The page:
- My thought is just that you are working too hard. I agree that there is a lot about RCA, but I think it does little harm, especially since they are out of business ;-). When I worked with high-end spectrometers and used pmts a lot, I found that customer pmt questions usually stopped when told that we only used Hamamatsu tubes. So, I never learned much about RCA, and I was interested to learn more. On the other hand, I think that there is a great deal more to say about using pmts and about their advantages, and I would encourage you to spend your time on expanding and clarifying that. For instance, I think the article could say more about what it means to be about as sensitive as the dark-adapted eye or how having a shot-noise limited detector changed the photometric game in a fundamental way. It would be useful to have direct performance comparisons to other detectors, too, to help people decide whether they should learn more. I guess the handbooks, being freely available, cover the details well enough. --AJim (talk) 01:03, 11 March 2009 (UTC)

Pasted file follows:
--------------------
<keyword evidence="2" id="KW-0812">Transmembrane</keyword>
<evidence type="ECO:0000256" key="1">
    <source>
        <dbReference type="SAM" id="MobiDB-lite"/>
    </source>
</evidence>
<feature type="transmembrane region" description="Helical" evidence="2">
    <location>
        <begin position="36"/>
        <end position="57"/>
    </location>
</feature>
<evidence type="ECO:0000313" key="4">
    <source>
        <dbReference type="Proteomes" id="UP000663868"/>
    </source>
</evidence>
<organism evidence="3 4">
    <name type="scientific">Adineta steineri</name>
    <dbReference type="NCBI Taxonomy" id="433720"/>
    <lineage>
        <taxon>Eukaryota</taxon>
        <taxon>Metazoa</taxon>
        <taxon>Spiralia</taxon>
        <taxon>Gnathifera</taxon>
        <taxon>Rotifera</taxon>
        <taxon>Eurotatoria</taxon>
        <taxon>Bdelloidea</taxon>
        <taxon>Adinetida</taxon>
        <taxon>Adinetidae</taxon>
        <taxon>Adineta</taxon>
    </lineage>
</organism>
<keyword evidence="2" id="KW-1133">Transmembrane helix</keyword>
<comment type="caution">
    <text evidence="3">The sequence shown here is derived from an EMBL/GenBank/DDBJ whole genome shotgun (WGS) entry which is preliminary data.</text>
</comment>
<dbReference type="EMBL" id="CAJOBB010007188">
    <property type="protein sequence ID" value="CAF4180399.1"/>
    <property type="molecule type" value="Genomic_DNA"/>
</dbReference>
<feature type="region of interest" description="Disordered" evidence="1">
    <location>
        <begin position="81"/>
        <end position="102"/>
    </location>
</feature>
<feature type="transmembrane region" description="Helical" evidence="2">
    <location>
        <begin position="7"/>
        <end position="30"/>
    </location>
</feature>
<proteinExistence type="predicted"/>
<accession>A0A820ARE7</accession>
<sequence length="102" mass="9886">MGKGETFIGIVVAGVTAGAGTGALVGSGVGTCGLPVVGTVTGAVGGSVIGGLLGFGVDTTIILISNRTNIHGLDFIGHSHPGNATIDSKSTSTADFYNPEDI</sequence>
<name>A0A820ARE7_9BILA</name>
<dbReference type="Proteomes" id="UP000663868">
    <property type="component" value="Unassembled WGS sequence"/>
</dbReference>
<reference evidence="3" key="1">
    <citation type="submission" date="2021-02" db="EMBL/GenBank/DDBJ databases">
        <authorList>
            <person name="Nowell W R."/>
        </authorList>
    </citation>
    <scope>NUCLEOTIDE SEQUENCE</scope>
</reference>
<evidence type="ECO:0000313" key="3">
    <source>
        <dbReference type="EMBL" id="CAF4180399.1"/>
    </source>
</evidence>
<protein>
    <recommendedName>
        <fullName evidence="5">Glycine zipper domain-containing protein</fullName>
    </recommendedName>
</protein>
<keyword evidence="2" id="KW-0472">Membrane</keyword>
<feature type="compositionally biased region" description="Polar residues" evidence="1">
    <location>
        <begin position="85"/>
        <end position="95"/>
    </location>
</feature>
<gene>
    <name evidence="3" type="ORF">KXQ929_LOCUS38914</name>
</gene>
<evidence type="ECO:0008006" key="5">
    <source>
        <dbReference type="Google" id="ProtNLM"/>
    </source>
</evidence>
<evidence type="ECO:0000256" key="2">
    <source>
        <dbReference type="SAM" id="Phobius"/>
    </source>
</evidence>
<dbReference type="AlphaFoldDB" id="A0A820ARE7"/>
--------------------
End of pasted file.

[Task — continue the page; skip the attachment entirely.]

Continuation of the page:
There seems to be a conflict about how to express the gain of a pmt involving this statement: "...These detectors multiply the signal produced by incident light by as much as 100 million times (i.e., 80 dB),...". I think the statement is a little ambiguous in the use of "signal". However, if we are talking about gain in the sense of current amplification 108 seems about right to express "as much as". Insofar as current gain, that is Ianode/Icathode, is what is being discussed, then I think to convert it to decibels you have to convert to units of power, since that is what decibels are, power ratios. Since power is proportional to I2 the decibel formula has to use the ratio of current squared. Because we are working with logs we can factor out the squaring operation into multiplying the log of the power ratio by 2, so current decibels are conventionally calculated as 20 log (Ianode/Icathode), instead of 10 log (Panode/Pcathode). Therefore I think the correct result for 108 current gain would be 160 dB. --AJim (talk) 23:05, 6 May 2009 (UTC)